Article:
Kipling on Film
Six classic films inspired by the works of Rudyard Kipling, most set in India before the Brexit from the subcontinent.
In this coming-of-age adventure classic from the director of The Wizard of Oz and Gone with the Wind, a spoiled rich kid on a transatlantic cruise ship falls overboard and is rescued by a Portuguese-American fisherman.
One of Hollywood’s greatest action-adventure-comedies focuses on three British soldiers stationed in colonial India. When they’re not horsing around or trying to thwart a comrade’s marriage, they battle a rebellious cult of religious fanatics—with the help of their humble water boy.
Part adventure film, part ethnographic documentary (by the great Robert Flaherty no less), this film version of a story in Kipling’s The Jungle Book focuses on a young Indian boy who helps his mahout father round up a herd of wild elephants for the British government.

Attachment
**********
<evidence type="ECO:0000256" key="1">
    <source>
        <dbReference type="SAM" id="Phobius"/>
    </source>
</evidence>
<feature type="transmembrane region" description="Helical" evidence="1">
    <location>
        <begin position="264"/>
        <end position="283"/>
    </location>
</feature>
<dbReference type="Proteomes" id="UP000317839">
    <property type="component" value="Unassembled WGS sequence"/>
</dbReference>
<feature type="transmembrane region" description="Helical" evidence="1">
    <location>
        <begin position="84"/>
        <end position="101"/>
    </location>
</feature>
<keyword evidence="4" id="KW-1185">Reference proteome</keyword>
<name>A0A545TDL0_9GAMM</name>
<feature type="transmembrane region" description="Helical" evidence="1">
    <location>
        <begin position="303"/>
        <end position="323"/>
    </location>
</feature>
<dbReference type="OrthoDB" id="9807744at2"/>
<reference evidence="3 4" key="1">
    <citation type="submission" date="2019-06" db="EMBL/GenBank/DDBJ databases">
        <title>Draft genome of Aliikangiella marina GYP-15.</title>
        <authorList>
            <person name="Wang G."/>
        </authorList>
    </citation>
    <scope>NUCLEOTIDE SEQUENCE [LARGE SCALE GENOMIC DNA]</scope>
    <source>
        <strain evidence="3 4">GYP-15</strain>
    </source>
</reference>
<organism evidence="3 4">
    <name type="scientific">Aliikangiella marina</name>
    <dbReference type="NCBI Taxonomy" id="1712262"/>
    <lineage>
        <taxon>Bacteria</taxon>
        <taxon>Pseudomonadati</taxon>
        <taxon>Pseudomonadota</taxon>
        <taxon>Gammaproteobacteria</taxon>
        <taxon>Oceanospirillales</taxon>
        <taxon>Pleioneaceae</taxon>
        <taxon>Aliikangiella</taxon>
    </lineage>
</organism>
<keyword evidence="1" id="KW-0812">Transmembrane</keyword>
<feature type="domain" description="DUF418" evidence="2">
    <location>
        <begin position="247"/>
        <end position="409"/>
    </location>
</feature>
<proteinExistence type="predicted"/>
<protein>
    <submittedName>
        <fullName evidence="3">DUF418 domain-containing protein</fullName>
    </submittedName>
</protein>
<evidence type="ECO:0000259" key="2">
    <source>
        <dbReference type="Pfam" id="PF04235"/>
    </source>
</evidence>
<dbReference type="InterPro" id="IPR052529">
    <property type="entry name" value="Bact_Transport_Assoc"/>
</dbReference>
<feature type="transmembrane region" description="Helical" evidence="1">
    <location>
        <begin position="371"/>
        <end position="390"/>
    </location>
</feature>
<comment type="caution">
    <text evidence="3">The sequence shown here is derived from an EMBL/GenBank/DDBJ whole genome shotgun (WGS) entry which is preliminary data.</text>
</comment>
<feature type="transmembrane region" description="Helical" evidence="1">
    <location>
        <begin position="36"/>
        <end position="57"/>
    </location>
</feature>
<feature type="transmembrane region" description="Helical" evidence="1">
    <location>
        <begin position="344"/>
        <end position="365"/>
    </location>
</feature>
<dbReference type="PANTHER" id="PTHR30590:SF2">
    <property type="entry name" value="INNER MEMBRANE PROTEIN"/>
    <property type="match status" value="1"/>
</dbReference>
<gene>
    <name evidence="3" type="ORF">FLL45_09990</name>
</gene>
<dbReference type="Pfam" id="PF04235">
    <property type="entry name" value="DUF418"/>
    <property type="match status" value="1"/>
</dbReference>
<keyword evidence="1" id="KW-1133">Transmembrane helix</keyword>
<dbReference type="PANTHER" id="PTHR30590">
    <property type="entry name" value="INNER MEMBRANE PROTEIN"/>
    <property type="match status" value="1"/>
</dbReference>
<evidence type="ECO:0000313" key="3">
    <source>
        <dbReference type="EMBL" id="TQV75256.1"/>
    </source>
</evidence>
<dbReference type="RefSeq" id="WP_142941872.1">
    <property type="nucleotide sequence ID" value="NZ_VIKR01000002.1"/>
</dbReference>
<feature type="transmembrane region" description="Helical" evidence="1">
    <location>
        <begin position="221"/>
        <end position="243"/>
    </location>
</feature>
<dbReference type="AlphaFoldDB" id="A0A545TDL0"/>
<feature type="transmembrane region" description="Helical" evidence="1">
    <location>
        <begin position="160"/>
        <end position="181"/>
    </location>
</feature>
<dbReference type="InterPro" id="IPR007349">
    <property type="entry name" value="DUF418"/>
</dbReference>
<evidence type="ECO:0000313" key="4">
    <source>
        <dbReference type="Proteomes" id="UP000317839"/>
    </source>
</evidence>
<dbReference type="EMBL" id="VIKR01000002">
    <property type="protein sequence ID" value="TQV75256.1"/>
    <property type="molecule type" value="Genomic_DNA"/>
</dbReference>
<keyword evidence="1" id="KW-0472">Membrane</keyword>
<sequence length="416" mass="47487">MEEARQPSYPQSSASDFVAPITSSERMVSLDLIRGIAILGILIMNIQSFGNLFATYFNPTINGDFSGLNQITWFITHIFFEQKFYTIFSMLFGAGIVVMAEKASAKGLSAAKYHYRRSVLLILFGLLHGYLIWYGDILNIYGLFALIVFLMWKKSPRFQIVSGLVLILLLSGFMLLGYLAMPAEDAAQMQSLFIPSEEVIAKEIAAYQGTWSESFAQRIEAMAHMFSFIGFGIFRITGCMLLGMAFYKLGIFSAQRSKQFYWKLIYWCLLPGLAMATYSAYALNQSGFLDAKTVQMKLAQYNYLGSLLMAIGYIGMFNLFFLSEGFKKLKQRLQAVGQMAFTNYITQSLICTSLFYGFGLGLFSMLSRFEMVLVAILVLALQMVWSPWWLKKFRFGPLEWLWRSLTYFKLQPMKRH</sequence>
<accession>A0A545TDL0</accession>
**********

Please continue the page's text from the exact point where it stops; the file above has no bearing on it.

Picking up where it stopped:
In late 19th-century India, two ex-British soldiers, both con artists, journey to remote Kafiristan to set themselves up as rulers and gods—and swindle the natives out of their riches. This exotic, exciting adventure movie doubles as a moral allegory.
The first film version of Kipling’s classic is a splendid Technicolor adventure fantasy about a young Indian boy raised by wolves and able to communicate with wild animals.
A London painter slowly losing his sight due to an old war wound struggles to finish his masterpiece—a portrait of a cockney girl—before going completely blind.